Specifically, when the Maple Leafs’ cap situation is compared to other teams in the East, the defending Stanley Cup-champion Washington Capitals have less than $15,000 in cap space and would have to remove a player from their current roster or place an injured player on the long-term injured reserve.
Because Tampa Bay is so good, they don’t need much. Still, they have less than $2 million of cap space and would have to move a player like Tyler Johnson, Alex Killorn, or a large expiring contract like Braydon Coburn to add an impact player.
If the Pittsburgh Penguins have a strong second half of the season, they might want to rent blueline help because veteran Justin Schultz is injured. Although the Penguins have cap space, they might not have enough prospects or draft picks to make a trade.
Of the teams in the East, the Boston Bruins have the best hope of making a last-minute deal. The Bruins need help at center or, if ageless giant Zdeno Chara does not return, on defense; and, they have a valuable prospect pool and close to $4 million cap space.
Item Five: Kyle Dubas Doesn’t Fear Offer Sheets
CBC reports that Dubas “isn’t losing sleep these days” worrying about other teams giving offer sheets to Auston Matthews or Mitch Marner. However, he knows his star young forwards are attractive assets and another team might make a pitch for Matthews or Marner if either remains unsigned on July 1.
Dubas believes his two 21-year-old stars will sign long-term deals before the deadline, but if another team tries to sign either player away from the Maple Leafs, he’s confident the team can respond. As Dubas noted: “Our salary cap situation is set up that we could defend any of those threats with no worry at all.”
Dubas also knows that offer sheets in the NHL don’t usually work. In fact, the last team to sign one was when Calgary signed Ryan O’Reilly in 2013, but that offer sheet was matched by Colorado. The last accepted offer sheet was in 2007, with what turned out to be Edmonton’s ill-fated signing of Dustin Penner, with Anaheim getting first, second, and third-round picks as compensation.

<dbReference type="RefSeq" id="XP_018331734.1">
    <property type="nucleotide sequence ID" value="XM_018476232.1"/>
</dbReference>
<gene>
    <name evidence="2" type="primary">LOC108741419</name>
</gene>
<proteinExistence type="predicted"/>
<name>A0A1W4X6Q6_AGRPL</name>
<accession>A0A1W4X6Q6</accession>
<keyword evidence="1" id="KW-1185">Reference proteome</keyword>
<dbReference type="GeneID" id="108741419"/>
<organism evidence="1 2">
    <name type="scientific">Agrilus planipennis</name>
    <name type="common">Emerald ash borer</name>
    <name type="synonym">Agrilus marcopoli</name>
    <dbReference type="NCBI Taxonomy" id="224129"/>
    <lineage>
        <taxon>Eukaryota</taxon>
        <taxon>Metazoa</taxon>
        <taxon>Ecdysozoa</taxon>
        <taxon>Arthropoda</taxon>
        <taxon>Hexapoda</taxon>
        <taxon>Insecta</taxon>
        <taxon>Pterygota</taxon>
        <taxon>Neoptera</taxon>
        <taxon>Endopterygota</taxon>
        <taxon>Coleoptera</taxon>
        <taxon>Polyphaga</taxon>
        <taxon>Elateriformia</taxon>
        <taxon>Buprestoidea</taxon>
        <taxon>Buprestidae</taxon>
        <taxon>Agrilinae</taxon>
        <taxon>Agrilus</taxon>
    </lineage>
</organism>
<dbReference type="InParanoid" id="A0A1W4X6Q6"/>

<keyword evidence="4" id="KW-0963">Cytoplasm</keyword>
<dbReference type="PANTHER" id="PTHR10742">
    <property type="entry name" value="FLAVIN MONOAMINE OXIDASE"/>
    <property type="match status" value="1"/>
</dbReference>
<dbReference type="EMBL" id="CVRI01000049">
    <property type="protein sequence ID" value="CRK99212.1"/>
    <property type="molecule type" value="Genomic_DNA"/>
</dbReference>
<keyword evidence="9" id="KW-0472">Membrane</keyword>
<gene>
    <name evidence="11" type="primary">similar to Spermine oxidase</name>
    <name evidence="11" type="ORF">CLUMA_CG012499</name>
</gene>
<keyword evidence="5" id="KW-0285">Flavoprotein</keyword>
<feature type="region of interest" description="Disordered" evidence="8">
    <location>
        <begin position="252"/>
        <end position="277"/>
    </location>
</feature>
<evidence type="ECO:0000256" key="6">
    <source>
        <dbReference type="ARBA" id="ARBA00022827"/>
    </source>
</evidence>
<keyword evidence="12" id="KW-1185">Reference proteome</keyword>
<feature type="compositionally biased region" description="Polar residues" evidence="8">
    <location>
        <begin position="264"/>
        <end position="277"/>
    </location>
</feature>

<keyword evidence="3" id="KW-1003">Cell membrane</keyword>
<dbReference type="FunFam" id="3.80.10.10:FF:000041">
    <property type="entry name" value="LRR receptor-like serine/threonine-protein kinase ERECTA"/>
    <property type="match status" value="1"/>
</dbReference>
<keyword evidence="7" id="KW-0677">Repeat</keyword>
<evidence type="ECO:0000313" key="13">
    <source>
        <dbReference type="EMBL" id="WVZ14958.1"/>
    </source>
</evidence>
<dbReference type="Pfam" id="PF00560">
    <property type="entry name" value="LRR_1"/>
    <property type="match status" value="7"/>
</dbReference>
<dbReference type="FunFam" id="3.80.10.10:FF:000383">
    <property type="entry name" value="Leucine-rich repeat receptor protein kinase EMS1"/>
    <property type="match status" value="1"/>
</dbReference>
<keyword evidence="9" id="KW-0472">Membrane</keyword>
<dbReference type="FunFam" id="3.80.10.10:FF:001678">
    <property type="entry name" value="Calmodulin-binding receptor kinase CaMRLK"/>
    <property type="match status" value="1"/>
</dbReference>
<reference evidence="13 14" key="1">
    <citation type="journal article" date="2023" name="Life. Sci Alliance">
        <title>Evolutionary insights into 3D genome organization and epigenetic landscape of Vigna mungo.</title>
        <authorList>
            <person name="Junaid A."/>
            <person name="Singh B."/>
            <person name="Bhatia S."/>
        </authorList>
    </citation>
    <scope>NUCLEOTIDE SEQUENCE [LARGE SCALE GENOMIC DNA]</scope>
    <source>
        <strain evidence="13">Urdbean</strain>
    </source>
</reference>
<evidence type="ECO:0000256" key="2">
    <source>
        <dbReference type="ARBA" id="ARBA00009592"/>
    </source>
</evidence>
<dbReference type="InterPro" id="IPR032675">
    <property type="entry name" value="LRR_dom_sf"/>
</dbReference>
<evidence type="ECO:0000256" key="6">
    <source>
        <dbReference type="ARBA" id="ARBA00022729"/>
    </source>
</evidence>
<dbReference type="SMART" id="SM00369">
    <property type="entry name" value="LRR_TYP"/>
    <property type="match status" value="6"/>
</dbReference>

Such heavy prices, and the bad will that comes with them, makes GMs reluctant to use offer sheets with RFAs. Plus, both Matthews and Marner have said publically they want to remain Maple Leafs, and Dubas has the salary cap space to make that happen.
Sunday, Dec. 23 is the Maple Leafs last game before Christmas. After Christmas, they have a quick back-to-back, playing the Blue Jackets in Columbus on Dec. 28 and home to face the New York Islanders on Dec. 29. That’s the first of four games at home.
By that point, the season will be bumping up against its half-way point. We already know lots about this Maple Leafs’ team, but where they are at mid-season will be another good measure.
The Old Prof (Jim Parsons, Sr.) taught for more than 40 years in the Faculty of Education at the University of Alberta. He’s a Canadian boy, who has two degrees from the University of Kentucky and a doctorate from the University of Texas. He is now retired on Vancouver Island, where he lives with his family. His hobbies include playing with his hockey cards and simply being a sports fan – hockey, the Toronto Raptors, and CFL football (thinks Ricky Ray personifies how a professional athlete should act).
If you wonder why he doesn’t use his real name, it’s because his son – who’s also Jim Parsons – wrote for The Hockey Writers first and asked Jim Sr. to use another name so readers wouldn’t confuse their work.
Because Jim Sr. had worked in China, he adopted the Mandarin word for teacher (老師). The first character lǎo (老) means “old,” and the second character shī (師) means “teacher.” The literal translation of lǎoshī is “old teacher.” That became his pen name. Today, other than writing for The Hockey Writers, he teaches graduate students research design at several Canadian universities.
He looks forward to sharing his insights about the Toronto Maple Leafs and about how sports engages life more fully. His Twitter address is https://twitter.com/TheOldProf